The Nelson A. Rockefeller Center for Public Policy and the Social Sciences

RGLP Recap: Capoeira with Fabio Nascimento

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This is a session recap of the Rockefeller Global Leadership Program (RGLP) from a participant's perspective.

Fua Nascimento guides the RGLP participants through a lesson of capoeira, a Brazilian style of dance-fighting. Photo by Philip Son '16.

This week’s session was unlike any other I’ve experienced so far. Not only was the meeting on Tuesday—a day later than our usual Monday meeting time—but it was also completely different in format. Whereas most of the sessions up to now have consisted of a group dialogue with a series of exercises moderated by a leadership training expert, on Tuesday we met in the gym to be introduced to the Brazilian style of dance-fighting called capoeira
We walked into the large dance studio and Fabio “Fua” Nascimento, our instructor for the evening, greeted us enthusiastically. Fua is an impressive and vibrant teacher; he is tall, with dark skin, an artful tangle of dreadlocks, the lean and muscular build of a dancer, and a strong mind and personality. He began the lesson by introducing us to the term axé, which is both the social energy generated by a group of people acting together (i.e. the frantic giggling energy produced by college students during a their first-ever capoeira lesson) and the energy exuded by individuals (i.e. the commanding presence of a capoeira teacher with more than 20 years’ experience leading a group of giggling college students). 
 Next, he lead us through a song, followed by some up-close-and-personal dance moves, and then we got into the meat of the lesson. When performed by experienced practitioners, capoeira looks like flowing water. The steps, lunges, twists, jumps, kicks, and spins blend seamlessly together into a rhythmic dance punctuated by strikes of surprising force. When performed by rookie college students, it quickly becomes apparent how difficult it is to make the moves flow together like that.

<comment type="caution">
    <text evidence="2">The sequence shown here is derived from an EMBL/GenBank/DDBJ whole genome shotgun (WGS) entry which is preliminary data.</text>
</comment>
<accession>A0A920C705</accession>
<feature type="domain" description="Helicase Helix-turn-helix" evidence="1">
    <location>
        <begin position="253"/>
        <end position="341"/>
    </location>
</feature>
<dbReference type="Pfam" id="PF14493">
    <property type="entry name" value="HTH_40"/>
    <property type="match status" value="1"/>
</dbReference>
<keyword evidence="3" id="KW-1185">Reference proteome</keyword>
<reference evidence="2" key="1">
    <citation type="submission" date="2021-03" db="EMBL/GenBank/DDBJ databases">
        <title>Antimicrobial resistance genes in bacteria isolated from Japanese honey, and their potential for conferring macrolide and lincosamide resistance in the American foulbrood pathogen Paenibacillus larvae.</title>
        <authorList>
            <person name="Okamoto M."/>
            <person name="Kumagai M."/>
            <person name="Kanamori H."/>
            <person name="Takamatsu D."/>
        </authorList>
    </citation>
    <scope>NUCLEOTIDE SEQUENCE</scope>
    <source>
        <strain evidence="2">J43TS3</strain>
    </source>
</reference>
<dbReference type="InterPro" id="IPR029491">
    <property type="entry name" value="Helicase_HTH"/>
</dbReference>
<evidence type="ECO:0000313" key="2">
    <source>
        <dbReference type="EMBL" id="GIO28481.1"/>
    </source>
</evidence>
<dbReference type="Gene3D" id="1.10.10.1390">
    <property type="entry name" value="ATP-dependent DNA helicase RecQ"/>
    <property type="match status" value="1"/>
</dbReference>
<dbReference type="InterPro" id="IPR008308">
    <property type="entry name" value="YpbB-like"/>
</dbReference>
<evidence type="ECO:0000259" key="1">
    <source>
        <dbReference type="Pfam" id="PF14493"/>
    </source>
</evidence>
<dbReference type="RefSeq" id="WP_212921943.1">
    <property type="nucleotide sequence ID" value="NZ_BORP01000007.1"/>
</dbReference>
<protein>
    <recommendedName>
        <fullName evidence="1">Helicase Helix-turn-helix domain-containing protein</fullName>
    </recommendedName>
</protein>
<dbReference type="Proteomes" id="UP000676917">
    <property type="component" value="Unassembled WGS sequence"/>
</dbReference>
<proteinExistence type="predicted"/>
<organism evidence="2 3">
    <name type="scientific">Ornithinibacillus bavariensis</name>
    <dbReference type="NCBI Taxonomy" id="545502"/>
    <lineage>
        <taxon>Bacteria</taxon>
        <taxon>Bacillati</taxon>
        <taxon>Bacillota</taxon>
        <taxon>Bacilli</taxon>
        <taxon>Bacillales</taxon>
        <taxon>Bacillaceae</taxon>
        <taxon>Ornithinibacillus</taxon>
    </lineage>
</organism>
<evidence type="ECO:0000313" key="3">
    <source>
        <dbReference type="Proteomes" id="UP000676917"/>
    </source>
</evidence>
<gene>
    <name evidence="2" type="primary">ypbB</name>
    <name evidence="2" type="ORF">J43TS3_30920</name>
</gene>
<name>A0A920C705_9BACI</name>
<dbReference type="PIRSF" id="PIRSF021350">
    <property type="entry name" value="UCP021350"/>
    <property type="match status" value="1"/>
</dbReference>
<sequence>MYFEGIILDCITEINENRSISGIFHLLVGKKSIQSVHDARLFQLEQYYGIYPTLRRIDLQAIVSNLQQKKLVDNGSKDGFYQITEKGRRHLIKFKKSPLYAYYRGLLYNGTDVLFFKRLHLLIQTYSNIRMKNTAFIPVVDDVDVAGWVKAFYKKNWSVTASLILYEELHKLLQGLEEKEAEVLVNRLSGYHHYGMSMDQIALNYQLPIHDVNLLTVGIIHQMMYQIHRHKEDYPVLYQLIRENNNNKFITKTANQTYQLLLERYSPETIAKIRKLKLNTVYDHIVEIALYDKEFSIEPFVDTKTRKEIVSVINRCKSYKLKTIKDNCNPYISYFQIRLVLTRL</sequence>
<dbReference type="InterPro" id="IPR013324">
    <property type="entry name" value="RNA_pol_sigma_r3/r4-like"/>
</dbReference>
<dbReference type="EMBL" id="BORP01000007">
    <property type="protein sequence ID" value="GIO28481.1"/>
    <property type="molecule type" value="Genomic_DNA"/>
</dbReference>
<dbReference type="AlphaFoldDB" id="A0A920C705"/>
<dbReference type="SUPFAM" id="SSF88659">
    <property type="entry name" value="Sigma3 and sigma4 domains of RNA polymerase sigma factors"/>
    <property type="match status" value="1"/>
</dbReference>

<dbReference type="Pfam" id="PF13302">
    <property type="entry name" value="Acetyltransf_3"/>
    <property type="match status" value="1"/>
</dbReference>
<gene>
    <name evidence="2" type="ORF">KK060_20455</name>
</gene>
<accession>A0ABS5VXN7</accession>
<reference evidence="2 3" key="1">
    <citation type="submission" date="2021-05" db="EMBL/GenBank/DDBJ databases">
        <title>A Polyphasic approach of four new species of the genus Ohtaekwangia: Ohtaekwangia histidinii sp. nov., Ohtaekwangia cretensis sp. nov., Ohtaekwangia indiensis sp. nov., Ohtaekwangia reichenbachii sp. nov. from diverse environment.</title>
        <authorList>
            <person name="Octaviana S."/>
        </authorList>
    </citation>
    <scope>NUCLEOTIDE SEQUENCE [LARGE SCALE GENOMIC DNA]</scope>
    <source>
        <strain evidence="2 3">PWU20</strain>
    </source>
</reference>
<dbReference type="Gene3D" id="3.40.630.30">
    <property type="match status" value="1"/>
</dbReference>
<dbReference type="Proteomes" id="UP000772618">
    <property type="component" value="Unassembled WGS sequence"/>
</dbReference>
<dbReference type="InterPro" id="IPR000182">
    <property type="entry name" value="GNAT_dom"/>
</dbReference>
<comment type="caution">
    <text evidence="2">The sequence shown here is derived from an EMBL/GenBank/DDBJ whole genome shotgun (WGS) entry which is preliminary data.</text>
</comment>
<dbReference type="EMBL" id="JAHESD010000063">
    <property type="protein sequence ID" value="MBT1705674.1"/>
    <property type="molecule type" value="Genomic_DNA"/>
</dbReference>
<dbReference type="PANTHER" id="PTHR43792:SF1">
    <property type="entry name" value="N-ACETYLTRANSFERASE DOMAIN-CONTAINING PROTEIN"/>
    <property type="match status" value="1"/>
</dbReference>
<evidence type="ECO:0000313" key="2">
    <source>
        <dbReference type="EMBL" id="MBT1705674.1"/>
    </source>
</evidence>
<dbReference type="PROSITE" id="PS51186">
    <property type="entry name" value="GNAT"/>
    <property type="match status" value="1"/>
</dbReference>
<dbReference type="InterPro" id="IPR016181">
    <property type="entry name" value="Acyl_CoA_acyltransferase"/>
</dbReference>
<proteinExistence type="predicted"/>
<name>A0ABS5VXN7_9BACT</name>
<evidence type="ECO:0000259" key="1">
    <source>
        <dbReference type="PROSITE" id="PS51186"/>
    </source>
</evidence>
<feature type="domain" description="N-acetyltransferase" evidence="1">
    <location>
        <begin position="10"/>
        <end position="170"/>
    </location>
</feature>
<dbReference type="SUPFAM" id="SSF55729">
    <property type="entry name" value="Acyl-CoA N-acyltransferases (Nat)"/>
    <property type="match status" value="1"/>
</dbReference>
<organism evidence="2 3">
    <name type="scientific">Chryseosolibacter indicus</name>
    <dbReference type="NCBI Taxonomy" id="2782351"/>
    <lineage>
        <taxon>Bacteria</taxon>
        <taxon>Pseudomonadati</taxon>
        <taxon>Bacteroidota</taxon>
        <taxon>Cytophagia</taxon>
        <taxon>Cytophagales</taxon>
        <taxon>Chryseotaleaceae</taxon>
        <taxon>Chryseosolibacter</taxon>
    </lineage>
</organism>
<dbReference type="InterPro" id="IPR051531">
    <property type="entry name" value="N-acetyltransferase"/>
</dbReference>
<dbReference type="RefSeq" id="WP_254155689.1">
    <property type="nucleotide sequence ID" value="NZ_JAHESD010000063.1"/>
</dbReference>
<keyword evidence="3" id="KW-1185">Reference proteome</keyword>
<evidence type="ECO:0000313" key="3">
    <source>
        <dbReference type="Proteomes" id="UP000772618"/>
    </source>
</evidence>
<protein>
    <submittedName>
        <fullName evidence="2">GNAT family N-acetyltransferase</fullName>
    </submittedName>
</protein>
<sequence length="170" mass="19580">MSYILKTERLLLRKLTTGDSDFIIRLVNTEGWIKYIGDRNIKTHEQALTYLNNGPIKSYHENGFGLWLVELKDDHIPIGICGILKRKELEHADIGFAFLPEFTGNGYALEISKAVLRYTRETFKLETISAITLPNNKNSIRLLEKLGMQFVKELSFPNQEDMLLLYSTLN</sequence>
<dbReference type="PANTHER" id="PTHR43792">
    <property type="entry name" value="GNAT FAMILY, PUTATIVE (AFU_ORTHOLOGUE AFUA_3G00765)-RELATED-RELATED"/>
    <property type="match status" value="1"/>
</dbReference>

More impressive than the fluid motions of the vicious dance, however, was Fua's earnest and encouraging manner. At various points throughout the lesson, he would call for silence and speak in detail about certain aspects of the practice. Over the course of our two hours together, he touched on the importance of feeling comfortable with one’s own body, the roles of religious syncretism, Brazil’s multicultural history in the development of capoeira as art form of resistance, the positive effects of ending the constant search for outside approval, and being willing to be open and honest about our identities. This was an excellent lesson not only in basic capoeira, but also in leading by example, leading with the full force of one’s personality, and leading with a infectious grin at all times.
-Written by Elijah Turner '16, Fall 2015 RGLP Participant
This ongoing series explores sessions of the Rockefeller Global Leadership Program (RGLP) through participant narratives. RGLP engages Dartmouth students who have demonstrated leadership skills and would like to extend these skills on a globally conscious level. In this program, students focus on and further develop international leadership competencies, which have become increasingly crucial in corporate, public and non-profit sectors today.

The Nelson A. Rockefeller Center for Public Policy and the Social Sciences